When you file a disability claim for SSDI or SSI benefits, the Social Security Administration makes their initial determination generally on the non-medical disability aspect of your claim. If you are working over the Substantial Gainful Activities (SGA) hours per month, this indicates that you can still work enough to support yourself, and that you do not need the help from Social Security. This is referred to as a “technical denial,” and it is usually issued more quickly than other decisions.
A technical denial can be issued when you are earning too much to qualify for Social Security disability, or if you have not paid enough into the system. In addition, if you have too many assets or too much income, you may not be eligible for SSI benefits, since this program is need-based.
If your claim meets the Social Security Administration’s non-medical criteria, then your claim will be sent to your state's agency that is responsible for disability decisions. The will then make a medical determination. The state agency will use vocational experts, disability examiners, and physicians in order to make their medical decisions. This agency must follow strict guidelines that have been set forth by Congress in order to determine whether you are eligible for disability.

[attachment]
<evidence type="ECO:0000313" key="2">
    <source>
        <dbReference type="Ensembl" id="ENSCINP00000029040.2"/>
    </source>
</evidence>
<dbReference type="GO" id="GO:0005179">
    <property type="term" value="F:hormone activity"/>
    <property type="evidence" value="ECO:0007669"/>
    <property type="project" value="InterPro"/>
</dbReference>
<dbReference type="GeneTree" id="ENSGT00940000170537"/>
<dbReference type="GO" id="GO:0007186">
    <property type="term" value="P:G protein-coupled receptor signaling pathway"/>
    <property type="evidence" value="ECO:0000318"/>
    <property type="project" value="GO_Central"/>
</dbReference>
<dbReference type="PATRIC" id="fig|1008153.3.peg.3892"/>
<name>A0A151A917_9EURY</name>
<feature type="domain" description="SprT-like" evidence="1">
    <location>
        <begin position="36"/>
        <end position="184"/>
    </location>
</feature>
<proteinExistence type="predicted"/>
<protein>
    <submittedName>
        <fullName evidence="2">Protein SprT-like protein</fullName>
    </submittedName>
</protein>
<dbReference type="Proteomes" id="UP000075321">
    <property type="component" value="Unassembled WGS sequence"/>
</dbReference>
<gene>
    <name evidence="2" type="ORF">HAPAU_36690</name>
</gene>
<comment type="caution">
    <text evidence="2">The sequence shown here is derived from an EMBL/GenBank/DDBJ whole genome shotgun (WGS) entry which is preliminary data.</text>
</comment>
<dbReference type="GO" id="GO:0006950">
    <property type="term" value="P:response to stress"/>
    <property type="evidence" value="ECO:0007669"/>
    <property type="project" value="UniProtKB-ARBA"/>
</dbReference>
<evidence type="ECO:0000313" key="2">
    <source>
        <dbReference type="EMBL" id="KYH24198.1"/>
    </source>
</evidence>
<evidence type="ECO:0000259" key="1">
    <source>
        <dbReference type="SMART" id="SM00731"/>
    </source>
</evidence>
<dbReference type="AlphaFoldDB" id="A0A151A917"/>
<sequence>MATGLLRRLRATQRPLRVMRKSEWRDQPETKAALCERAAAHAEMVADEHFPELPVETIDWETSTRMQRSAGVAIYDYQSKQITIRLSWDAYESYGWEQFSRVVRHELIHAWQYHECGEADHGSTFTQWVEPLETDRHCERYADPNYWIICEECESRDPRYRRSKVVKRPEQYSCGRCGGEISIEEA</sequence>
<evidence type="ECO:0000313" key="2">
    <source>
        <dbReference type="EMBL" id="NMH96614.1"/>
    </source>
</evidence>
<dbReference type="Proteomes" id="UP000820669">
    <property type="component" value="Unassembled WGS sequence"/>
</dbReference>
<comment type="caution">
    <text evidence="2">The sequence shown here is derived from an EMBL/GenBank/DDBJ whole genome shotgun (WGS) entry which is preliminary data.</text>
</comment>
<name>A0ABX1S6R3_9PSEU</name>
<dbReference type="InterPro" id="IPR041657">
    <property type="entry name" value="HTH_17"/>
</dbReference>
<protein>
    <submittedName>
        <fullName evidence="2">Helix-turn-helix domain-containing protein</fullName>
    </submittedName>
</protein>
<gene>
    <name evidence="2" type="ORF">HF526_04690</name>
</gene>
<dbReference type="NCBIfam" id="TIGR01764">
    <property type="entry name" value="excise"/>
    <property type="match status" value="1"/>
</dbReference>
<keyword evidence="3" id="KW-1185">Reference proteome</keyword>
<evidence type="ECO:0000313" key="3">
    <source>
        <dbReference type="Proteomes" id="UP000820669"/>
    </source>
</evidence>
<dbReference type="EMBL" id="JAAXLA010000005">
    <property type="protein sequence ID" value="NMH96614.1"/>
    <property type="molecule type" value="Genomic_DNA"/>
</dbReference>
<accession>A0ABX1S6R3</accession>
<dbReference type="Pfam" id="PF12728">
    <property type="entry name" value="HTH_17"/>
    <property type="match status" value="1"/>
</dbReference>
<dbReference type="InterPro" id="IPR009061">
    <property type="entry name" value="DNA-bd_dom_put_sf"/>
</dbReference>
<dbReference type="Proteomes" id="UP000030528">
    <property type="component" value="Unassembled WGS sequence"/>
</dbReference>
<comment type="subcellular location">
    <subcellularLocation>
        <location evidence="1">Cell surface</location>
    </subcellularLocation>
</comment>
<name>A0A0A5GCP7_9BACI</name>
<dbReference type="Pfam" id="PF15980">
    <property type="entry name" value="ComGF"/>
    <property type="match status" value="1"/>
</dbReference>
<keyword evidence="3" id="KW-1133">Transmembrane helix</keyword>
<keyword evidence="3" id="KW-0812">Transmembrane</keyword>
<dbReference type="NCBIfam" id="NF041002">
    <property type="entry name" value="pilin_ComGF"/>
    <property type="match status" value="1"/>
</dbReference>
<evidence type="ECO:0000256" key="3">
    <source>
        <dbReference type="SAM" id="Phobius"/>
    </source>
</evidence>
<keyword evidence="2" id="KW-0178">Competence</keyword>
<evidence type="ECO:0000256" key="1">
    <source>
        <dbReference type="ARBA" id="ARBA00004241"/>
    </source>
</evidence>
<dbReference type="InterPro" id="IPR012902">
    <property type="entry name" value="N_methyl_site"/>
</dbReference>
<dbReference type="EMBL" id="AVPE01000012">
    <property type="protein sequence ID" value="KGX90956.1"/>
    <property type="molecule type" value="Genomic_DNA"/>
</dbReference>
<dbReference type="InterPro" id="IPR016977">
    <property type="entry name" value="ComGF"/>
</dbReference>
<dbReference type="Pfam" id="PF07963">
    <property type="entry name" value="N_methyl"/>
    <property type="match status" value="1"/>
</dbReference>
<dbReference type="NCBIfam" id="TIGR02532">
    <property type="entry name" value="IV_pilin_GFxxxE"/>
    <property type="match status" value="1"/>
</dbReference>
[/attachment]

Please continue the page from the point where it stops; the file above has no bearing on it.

Generally, when you submit a claim for SSDI or SSI benefits, a Social Security disability examiner studies all the facts about your case before coming to a decision. You will want to be sure to send along all medical information that may help them make a decision in your favor. If some information they need is missing, it often results in their ruling against your claim. Of course, this decision is not final, and it will go to a Social Security disability quality review board, which may overturn it. The quality review board may send you to one of their own doctors to gather pertinent information. Part of the process also includes looking into other factors, like your age, schooling, and whether you can pursue other occupations that aren't affected by your disabling condition.